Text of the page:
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Local Lawmakers Worry About Automatic Cuts

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Sen. Ben Cardin (D-Md.) is urging lawmakers to reconsider more than $1 trillion in automatic spending cuts that would disproportionately affect the D.C. area.
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Sen. Ben Cardin (D-Md.) is urging lawmakers to reconsider more than $1 trillion in automatic spending cuts that would disproportionately affect the D.C. area.

With the failure of the supercommittee to cut more than $1 trillion from the nation’s debt, automatic cuts are scheduled to hit the federal budget in 2013. The failure affects all Americans, but those cuts could disproportionately fall on the National Capital Region.

From Virginia’s defense industry to the District’s federal workers, local representatives are worried the local economy will suffer as a result of the cuts. The president is threatening to veto any attempt to undo the upcoming cuts. Maryland Democratic Senator Ben Cardin says he supports that, but thinks there’s still time for lawmakers to craft an agreement to avoid the steep cuts.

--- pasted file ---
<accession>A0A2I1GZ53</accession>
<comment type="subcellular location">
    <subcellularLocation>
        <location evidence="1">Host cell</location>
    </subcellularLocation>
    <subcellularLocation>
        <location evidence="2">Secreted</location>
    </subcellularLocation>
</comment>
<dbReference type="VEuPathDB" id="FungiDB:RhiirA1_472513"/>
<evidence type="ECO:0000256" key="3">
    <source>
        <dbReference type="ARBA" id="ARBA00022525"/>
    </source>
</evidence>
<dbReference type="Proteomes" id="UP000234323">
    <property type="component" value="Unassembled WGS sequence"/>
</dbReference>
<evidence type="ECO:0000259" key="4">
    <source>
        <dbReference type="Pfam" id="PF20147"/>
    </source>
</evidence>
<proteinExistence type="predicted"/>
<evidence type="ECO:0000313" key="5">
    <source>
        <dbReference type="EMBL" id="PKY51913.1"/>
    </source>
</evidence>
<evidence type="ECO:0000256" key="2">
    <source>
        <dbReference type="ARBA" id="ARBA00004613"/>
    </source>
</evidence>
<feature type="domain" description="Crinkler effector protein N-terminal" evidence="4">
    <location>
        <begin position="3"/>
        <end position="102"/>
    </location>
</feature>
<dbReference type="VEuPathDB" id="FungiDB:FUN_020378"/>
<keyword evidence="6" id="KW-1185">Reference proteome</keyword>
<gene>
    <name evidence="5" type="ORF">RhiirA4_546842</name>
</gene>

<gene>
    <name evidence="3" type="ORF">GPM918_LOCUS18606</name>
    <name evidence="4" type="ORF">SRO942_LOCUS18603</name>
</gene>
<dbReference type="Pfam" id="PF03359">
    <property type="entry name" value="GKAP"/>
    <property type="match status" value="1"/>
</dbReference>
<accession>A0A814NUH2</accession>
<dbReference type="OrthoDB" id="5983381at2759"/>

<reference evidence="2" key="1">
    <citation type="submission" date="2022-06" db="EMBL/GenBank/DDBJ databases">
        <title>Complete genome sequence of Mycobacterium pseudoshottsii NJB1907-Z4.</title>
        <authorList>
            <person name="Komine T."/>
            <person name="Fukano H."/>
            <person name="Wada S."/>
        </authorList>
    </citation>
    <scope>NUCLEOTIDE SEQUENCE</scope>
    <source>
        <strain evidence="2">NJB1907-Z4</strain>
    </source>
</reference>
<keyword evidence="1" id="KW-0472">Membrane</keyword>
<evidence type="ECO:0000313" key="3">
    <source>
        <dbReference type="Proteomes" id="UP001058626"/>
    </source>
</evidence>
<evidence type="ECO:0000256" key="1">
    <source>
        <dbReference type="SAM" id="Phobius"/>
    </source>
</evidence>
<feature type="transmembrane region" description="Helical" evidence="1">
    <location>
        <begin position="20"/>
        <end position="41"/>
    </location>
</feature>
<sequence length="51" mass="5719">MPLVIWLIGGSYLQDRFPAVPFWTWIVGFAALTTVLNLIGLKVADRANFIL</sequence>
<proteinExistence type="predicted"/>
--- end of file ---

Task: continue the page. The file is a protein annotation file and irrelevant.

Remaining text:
"All those agencies would have major impact on our region," says Cardin. "It would affect the federal workforce; the jobs that they’re doing everyday to protect the people of this our country. It would affect our national defense; it would affect our defense contractor’s employment. It’s something that we want to avoid."

Some Republicans are working to undo the automatic cuts slated for the Pentagon. Former congressional budget staffer Stan Collinder says it’s the contractor’s budgets in the region that would get hit hardest. 

"It’s not the doomsday scenario in the Pentagon," says Collinder. "It’s the doomsday scenario for contractors."

Cardin says while the super committee failed to find one point two trillion dollars in savings Congress still has the obligation to at least reach a smaller bi-partisan deal.  

"Even if we can’t do the whole one point two, if we do a substantial part of it, then sequestration becomes much less of a concern."

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